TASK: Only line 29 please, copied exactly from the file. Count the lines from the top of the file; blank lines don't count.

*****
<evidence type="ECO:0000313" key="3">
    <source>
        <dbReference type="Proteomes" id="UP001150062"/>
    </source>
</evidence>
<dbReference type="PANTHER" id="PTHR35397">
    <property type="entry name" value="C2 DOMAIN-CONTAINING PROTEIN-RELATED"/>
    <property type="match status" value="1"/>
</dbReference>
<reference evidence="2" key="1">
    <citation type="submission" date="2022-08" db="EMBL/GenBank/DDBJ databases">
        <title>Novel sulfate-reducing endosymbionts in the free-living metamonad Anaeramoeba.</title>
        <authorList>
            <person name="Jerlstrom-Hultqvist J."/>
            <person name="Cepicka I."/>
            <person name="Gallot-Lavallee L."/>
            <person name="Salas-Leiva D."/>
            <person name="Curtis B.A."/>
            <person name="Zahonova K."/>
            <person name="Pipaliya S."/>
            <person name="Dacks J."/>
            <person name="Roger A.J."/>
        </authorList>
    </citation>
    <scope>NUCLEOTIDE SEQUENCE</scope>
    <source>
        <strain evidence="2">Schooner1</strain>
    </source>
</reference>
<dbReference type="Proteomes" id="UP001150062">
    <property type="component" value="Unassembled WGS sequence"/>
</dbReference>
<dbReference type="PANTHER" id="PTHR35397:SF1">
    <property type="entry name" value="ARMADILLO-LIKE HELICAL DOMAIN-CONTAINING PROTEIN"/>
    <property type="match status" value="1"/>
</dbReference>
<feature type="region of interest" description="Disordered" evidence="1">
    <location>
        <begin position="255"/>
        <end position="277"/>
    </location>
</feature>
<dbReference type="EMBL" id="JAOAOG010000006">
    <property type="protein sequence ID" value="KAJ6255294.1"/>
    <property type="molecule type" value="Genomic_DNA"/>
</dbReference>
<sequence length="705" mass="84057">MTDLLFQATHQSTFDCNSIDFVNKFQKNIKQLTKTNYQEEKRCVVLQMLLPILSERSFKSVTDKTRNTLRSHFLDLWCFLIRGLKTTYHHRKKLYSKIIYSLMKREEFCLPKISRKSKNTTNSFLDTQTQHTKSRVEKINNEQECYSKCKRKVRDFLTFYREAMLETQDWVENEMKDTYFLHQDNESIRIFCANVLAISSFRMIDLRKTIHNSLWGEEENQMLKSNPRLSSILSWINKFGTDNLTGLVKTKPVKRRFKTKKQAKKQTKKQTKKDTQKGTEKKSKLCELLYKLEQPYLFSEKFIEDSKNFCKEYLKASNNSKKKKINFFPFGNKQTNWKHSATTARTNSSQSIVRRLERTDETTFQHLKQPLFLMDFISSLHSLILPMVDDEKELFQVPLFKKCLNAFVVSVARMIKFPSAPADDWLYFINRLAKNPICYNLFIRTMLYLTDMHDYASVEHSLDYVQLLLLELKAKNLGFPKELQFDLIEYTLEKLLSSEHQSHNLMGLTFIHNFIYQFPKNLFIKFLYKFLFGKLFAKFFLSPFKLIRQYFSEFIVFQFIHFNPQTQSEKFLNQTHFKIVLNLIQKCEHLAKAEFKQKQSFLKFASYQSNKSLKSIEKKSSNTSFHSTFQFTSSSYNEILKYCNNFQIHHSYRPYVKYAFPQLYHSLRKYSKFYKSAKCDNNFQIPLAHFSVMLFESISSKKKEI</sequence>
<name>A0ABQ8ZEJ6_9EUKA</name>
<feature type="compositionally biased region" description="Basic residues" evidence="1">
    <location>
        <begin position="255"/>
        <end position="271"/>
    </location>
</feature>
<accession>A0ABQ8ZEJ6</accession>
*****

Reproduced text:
</reference>